Thursday, September 9, 2010

The Good People of Vancouver

Courtesy of Pirate Girl's Triathlon Adventures on Blogger
The day I left for Washington state, for a wee childhood trip home before my new perma freelance job begins, we went mountain biking. More like trail biking. Well, anything with holes and roots and bugs the size of my sneaker--and more holes and roots that make me wanna throw up several times mid-trek--should be considered something akin to biking a mountain.

And as usual (and by usual, I mean all of the five times I've gone mountain biking--besides the little roller coaster of a course at summer camp when I was nine and fearless), I lose my grip many a time, many a bump, and my shins meet the spiky pedals--cousins of my nemesis road bike clip-in pedals, or cleats. But it's like running in the rain or hitting the gym at 4:45 in the morning. Hard core. And if you can bring your mind to rest on the Eclipse soundtrack funneling through your ear pods, and the beauty of the summery tunnel of a trail you are actually traversing, you feel that blessed reward.
And then I'm easily lapped by Cary and fellow Naval officer. Awww fuck.

Ahh, but a bestie and I do go for run in the rain around Vancouver Lake once in Washington, and my faith in being hard core is once again restored. And then I wanna throw up. A few times. But we trot along to the tune of mileage we're proud to say we did, blocking out the damp air and mosquitos for the sake of heart health. My friend and I watch her rock star baby mama and bum knee coworkers fade into the distance a bit. Sigh. Awwwmazing.

Courtesy of SodaHead; read the article.
We consider 'plus size model' as a very desirable job. We agree coconut M&Ms are delicious. We realize if you eat a few coconut M&Ms, you are in the running to be a plus size model; they look completely normal and healthy (both the models and the M&Ms) and therefore the category is not at all aptly named. However, there is something to be said for a six-foot tall weeping giant sequoia stomping the runway at fashion week. We stop running, and there's that blessed reward again. And dry heaves.

Blizzard, any one?

The sun visits every now and then in Washington, and when it does, it's glorious. My mom and I walk along the waterfront after lunch at McMenamins, the Columbia sparkling and shuttling sailboats along. The windows of the lucky condos big and clean. We stroll malls bigger than Cordova in Pensacola.

My dad and I laugh at "hot tubbing by the hour" offered in downtown Portland before wolfing down grape leaves and chicken dipped in baba ghannouj at our beloved Lebanese restaurant, Ya Hala. The three of us then head to a full scale model of the tabernacle that held the ark of the covenant if you believe in the Bible's Old Testament exodus.

There's no rain. We tour the tabernacle, following a soft old man who speaks well and into a microphone connected to an amp at each location. The tour guide requests a volunteer who then proceeds, a bit sadly, to use a very real looking sword to cut the throat of an innocent stuffed lamb, whose cotton neck really does look like it's lacking some stuffing. This is what the Israelites (consisting of 12 tribes) escaping that evil Pharaoh did out in the wilderness outside Egypt, with Moses and Aaron and the whole motley crew, to remember that sin costs life. Especially Jesus' life. The man sitting next to me looks like Larry the Cucumber from VeggieTales.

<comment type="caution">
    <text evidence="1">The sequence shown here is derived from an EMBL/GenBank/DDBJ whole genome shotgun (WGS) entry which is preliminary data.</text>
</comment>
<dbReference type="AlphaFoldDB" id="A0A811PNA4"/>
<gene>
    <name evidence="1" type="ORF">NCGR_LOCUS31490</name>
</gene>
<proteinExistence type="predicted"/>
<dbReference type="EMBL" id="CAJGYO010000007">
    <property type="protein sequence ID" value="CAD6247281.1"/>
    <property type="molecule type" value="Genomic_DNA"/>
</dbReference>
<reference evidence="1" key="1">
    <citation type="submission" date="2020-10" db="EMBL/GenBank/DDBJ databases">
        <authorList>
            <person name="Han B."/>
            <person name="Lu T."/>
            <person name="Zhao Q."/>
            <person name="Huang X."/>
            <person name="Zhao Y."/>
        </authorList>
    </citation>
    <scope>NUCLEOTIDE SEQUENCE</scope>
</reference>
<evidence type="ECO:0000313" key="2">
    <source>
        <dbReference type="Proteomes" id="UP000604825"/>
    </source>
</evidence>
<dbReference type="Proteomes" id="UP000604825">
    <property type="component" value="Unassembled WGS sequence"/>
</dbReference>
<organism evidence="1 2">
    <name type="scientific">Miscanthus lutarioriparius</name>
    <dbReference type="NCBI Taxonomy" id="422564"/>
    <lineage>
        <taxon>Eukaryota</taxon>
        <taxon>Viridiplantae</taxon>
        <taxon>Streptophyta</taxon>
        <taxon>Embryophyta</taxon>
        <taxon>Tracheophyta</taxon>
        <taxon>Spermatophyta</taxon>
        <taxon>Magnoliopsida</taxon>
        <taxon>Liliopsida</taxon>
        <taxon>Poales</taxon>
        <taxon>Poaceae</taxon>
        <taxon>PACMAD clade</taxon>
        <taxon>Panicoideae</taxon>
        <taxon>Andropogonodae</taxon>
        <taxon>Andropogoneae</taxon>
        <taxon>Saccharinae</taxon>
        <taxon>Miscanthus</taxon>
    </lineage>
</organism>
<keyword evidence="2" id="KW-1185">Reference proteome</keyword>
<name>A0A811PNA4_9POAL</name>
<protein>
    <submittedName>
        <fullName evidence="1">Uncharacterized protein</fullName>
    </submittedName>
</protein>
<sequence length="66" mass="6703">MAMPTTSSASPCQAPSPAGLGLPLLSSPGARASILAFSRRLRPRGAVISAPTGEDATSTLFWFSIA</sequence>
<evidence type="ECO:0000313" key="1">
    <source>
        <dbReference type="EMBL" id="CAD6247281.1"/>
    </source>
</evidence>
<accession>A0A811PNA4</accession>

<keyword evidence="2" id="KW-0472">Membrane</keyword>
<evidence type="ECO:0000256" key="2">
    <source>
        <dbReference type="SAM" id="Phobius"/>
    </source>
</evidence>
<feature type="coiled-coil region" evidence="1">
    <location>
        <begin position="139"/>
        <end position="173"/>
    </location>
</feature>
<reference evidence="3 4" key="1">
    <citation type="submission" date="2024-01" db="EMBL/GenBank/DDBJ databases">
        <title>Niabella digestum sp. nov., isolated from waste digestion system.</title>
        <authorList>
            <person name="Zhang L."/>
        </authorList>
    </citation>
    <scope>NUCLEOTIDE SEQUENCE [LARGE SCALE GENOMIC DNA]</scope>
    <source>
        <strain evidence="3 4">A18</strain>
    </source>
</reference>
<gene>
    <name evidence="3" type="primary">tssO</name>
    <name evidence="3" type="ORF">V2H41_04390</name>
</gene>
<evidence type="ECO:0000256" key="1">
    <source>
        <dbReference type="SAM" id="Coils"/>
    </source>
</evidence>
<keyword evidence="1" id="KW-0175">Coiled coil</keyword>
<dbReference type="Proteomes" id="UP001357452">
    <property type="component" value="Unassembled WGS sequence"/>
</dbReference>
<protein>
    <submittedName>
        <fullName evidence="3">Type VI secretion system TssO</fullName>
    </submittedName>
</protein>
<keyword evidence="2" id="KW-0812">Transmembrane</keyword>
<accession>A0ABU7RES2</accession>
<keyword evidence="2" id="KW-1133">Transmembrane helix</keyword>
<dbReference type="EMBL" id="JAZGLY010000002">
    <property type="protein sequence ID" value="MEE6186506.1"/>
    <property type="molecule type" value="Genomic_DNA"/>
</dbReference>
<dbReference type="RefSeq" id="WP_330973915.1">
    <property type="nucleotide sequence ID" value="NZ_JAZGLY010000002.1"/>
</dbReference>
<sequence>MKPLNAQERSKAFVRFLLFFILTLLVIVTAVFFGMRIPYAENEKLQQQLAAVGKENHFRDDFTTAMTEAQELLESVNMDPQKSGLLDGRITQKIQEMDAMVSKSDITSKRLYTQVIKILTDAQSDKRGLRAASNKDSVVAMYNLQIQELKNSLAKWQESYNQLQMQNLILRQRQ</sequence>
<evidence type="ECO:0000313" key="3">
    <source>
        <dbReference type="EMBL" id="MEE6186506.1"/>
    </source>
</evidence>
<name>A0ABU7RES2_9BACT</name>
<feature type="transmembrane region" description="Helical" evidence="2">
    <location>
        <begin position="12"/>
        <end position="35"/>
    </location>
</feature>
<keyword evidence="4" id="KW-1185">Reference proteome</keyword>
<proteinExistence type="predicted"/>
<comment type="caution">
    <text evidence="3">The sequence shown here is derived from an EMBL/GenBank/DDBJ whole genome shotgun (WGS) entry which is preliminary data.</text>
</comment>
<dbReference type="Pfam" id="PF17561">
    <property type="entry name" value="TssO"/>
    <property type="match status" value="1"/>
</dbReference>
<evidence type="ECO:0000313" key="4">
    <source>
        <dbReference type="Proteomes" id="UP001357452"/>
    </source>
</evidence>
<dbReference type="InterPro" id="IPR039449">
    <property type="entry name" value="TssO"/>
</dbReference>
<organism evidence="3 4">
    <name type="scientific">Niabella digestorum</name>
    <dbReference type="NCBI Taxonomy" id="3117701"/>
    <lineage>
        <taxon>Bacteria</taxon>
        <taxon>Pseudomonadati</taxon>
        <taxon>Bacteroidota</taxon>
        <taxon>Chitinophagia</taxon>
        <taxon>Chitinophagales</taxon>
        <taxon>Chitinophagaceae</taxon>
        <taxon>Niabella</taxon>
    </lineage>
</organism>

We move on from the altar areas to the next stage, the more exclusive outer room (it might as well have been marked PRIESTS ONLY), and even though I just ate lunch, I wonder what the showbread would taste like if it wasn't plastic. The third stage is where the ark of the covenant has been recreated. I learn the Ten Commandments were probably made of sapphire stone and therefore blue. This is cool news.

* * *

A friend made dinner for me last night. Again. It's fast becoming that every holiday or visit, she cooks for us, even if it's just me now. And it's always perfectly, absolutely fun and satisfying to the brink of a calorie coma. But then she explains a bit of the healthiness, and I remember her true culinary talent lies with making hedonism part of a healthy diet.

Besides great conversation, some laughs, some opening night football, and learning how to make garlic cloves spreadable on crustina-like bread (wrap all the cloves up in foil for an hour in a 400-degree oven; that's easy, so no qualms)--the cherry tomatoes from their garden (the sweetest I've ever had!), Tillamook's Grandma's Cake Batter ice cream (it actually does taste like cake batter, and has chunks of frosting, unlike those frozen yogurt attempts!), as well as wonder dog and the cuddliest cat ever!--were all the cherries on top. I would send her some bright, fresh dahlias if they weren't already growing swimmingly in their garden.

Needless to say, the good people of Vancouver are showing me a good time. On the docket are some vampire show finales and premieres so I can't complain even about the time running out since the days need to pass. I'm making a mental note to try and visit the vegan grocery store I can never remember the name of and catch a weird movie at Fox Tower 10. Then it's back to Florida where Cary is hitting the books, running out of casseroles, and the seven and a half legs are climbing all over him.

But I'm so enjoying being this full.

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